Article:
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As the Treasure Valley continues to grow, one driving tactic could save commuters time and headaches

The zipper merge may only apply when merging lanes, but it keeps the flow of traffic moving - if everyone is on the same page.

BOISE, Idaho — Editor's note: This is one of KTVB's four "Getting Along in a Growing Idaho" stories, which is part of our month-long "Growing Idaho" series. 

Drivers around the Treasure Valley have likely experienced multiple lanes of traffic reducing do to one or two, forcing drivers to merge into open lanes. This leaves drivers facing two options - merge right away and wait for an opening in traffic, or keep driving and merge at the last second.

Some drivers may think that cars merging at the last second are rude or inconsiderate, but the late merge is the more efficient method, according to the Idaho Transportation Department.

"I'm an advocate of late merge. It's a good way to keep traffic moving,"  Bill Kotowski, with the Office of Highway Safety at ITD, said.

MORE: What could ease the Treasure Valley's traffic congestion?

WATCH BELOW: Zipper merge designed to keep traffic moving

The zipper merge works best when drivers use both lanes of travel until reaching the defined merge area, then drivers alternate into the open lane. States like Minnesota and Indiana encourage it, so do transportation officials in Idaho.

"You just take turns, you know one car from the left lane, one car from the right lane," Kotowski said. "Just like your jacket zipper. There's little teeth and they come together and it works pretty well."

It works well because it creates a constant flow of traffic, which cuts down on delays for commuters.

"Because it keeps the steady flow. It may be a slower flow than what you're used to when both lanes are fully open, but it's a constant movement," he said. "And a constant speed and that's helpful in terms of getting cars through."

The big catch to this merging tactic is it has to be done the right way for it to work, and everyone needs to be on the same page.

RELATED: Is the Treasure Valley ready for the massive population growth expected by 2040?

"We do need both drivers to participate to make it work," Kotowski said. "In places where they've adopted it and it works well, traffic moves along nicely. Other places where they don't let people in and people merge you know there can be problems, it could lead to road rage."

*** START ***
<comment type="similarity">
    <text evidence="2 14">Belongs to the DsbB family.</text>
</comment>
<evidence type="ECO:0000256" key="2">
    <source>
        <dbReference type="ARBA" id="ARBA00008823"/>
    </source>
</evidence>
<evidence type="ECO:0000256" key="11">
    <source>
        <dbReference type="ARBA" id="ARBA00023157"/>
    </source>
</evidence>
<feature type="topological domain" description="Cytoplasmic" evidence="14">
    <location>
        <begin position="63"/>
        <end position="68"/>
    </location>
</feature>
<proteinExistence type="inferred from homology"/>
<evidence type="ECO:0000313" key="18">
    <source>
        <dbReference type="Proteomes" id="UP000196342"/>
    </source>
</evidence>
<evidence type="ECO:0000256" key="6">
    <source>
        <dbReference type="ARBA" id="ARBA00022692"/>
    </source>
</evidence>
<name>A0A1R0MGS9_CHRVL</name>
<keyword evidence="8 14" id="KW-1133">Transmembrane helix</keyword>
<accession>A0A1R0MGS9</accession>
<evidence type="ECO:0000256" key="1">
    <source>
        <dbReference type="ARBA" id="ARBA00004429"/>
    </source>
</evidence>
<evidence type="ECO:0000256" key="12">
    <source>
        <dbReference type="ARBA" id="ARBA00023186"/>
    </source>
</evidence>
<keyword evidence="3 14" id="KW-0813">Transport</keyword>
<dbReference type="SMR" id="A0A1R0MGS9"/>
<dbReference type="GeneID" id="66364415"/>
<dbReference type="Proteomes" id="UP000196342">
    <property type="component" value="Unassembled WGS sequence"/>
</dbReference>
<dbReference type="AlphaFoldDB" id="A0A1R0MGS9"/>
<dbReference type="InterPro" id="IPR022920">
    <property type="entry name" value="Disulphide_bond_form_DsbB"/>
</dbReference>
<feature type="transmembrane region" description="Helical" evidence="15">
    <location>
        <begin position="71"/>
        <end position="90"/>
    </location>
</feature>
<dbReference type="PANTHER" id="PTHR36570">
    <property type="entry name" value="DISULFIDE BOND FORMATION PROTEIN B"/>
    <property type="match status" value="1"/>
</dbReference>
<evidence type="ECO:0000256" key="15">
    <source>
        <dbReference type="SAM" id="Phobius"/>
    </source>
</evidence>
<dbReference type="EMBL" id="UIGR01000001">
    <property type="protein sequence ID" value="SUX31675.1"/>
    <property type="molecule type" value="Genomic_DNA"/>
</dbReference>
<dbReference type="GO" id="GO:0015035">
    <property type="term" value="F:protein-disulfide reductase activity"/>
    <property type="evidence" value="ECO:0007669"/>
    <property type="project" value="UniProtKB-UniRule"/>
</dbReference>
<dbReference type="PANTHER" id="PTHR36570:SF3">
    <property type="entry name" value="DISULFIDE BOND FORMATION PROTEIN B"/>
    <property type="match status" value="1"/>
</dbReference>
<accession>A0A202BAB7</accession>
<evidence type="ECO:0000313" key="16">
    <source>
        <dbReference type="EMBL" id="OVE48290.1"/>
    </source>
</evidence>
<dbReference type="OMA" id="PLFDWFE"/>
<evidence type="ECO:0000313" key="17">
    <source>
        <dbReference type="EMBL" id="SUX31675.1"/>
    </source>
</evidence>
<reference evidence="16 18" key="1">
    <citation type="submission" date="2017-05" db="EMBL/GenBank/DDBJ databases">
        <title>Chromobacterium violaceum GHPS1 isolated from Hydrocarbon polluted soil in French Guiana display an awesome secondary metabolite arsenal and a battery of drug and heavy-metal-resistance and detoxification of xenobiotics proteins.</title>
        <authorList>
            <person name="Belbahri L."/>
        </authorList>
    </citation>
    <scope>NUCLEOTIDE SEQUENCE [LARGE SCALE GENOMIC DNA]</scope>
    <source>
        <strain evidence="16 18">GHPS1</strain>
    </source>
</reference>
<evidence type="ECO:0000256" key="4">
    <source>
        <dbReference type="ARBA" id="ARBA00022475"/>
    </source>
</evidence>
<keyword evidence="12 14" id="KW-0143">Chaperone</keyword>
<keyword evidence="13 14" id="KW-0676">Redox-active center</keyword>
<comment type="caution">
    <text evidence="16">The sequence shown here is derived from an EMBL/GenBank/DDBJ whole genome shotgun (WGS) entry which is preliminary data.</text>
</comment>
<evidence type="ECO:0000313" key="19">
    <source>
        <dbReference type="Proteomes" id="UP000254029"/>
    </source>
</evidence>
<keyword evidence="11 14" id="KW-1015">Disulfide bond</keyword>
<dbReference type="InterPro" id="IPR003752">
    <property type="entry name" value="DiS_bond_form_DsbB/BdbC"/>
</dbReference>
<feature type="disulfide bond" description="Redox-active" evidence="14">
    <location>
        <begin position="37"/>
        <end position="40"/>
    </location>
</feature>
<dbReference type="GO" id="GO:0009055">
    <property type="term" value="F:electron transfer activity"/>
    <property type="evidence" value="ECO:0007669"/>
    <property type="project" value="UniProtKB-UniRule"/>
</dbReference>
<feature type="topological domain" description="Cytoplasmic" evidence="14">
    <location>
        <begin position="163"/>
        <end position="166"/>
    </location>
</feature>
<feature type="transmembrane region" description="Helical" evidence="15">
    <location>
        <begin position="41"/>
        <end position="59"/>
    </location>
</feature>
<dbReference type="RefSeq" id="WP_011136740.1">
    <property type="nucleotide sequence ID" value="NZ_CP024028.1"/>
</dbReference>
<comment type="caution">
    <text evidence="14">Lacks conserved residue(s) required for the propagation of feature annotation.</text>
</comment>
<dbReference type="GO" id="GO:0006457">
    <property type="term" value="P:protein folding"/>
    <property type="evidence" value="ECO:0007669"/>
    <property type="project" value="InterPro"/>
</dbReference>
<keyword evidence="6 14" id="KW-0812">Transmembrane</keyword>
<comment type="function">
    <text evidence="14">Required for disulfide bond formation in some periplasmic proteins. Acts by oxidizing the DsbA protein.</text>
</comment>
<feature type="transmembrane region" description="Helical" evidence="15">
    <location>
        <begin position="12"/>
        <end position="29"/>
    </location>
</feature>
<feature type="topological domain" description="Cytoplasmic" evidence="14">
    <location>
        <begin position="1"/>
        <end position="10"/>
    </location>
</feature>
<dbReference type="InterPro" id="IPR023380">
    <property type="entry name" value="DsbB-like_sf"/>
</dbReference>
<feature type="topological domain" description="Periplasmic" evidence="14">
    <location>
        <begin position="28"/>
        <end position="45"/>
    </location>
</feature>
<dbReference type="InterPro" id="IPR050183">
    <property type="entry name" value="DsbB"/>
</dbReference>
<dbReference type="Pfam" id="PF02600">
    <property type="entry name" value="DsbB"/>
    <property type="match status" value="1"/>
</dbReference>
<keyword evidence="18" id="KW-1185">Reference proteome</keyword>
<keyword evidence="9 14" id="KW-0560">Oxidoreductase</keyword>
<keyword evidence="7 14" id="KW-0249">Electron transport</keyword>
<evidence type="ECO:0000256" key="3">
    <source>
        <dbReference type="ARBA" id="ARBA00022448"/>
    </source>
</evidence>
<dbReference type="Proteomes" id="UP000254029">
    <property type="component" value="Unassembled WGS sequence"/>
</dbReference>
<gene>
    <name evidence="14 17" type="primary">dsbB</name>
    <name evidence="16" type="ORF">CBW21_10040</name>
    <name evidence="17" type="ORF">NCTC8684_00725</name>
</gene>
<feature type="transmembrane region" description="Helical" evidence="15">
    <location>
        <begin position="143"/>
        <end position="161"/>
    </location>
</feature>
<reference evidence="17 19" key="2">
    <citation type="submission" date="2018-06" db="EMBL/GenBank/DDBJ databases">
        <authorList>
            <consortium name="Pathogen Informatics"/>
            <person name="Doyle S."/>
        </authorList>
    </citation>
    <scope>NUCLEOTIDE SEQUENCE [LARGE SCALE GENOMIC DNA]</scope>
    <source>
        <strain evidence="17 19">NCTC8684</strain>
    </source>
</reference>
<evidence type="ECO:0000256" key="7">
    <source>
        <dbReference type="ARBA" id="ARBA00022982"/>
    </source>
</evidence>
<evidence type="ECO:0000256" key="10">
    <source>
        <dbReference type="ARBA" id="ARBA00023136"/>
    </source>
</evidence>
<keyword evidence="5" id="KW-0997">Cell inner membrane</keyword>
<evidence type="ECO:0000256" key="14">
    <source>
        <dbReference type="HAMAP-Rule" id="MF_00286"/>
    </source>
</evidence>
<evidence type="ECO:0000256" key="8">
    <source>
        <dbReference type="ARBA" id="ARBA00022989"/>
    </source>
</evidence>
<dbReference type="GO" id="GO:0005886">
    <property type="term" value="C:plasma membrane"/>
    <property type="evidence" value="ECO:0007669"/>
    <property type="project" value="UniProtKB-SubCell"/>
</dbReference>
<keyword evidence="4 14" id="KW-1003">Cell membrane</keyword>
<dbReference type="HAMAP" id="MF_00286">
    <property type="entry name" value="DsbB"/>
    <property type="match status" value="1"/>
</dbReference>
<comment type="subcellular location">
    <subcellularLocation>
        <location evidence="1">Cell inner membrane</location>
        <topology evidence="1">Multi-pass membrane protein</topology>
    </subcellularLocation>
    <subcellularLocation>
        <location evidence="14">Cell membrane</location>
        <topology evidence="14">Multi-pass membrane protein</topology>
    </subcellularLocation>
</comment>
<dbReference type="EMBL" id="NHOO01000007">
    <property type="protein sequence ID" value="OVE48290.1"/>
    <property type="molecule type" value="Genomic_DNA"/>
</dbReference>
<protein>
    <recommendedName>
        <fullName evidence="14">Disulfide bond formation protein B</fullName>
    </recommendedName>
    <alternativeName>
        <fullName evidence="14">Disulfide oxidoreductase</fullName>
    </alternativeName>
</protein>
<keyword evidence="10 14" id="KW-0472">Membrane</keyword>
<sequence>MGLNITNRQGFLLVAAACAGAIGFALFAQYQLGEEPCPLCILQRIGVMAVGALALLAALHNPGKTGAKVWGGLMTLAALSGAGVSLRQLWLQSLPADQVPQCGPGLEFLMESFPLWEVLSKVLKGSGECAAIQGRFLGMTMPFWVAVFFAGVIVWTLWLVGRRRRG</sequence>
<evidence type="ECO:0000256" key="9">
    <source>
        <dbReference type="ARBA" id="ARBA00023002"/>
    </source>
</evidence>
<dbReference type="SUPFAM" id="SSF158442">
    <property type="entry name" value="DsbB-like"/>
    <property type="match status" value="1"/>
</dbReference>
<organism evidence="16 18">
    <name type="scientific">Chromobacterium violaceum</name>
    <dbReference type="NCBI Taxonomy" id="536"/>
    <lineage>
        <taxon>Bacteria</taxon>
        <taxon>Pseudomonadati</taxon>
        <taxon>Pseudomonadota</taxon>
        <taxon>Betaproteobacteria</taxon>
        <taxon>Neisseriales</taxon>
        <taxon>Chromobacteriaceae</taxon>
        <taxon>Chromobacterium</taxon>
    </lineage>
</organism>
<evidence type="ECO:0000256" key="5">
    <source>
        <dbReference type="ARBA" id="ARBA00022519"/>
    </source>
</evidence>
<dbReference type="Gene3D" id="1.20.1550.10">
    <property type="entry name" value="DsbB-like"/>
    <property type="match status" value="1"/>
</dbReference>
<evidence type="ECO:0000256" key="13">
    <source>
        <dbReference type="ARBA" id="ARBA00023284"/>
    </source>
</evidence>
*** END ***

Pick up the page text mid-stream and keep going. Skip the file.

If all drivers on the road work together and take turns during a zipper merge, it can effectively cut down on traffic times in construction zones, or anywhere where lanes are reduced. Those who refuse to let drivers in are called 'Hall Monitors' by ITD.

"I think that's another aggressive behavior we don't talk enough about, the hall monitor," Kotowski said.

While it may not be thought as typical aggressive driving, like speeding or tailgating, being a hall monitor is still considered aggressive.

What about merging onto the interstate or the Connector?

The zipper merge actually doesn't cover this, under Idaho's Driver's Manual, oncoming drivers must yield to traffic already on the highway. That means if there's no opening, drivers getting onto the interstate may have to slow down or even stop.

RELATED: Then and now: See how the Treasure Valley has grown in the last 100 years

"Adjust your speed. You're the one going into their lane. They're established in that lane, you're not," Kotowski said. "Hopefully the other drivers are aware that you're merging and if they're able to get over that's always a good idea in terms of sharing the road."

If you can't move over to the left, then slow down to let the oncoming traffic in, remember, everyone shares the roads so make sure to be nice and courteous to other drivers.

"I think it all boils down to what kind of community do you want to live in. Our roads are an extension of our communities and how we interact on our roads is really a reflection of people here in the Treasure Valley or Idaho as a whole," Kotowski said.

Editor's note: Growing Idaho is a month-long series of KTVB special reports. 

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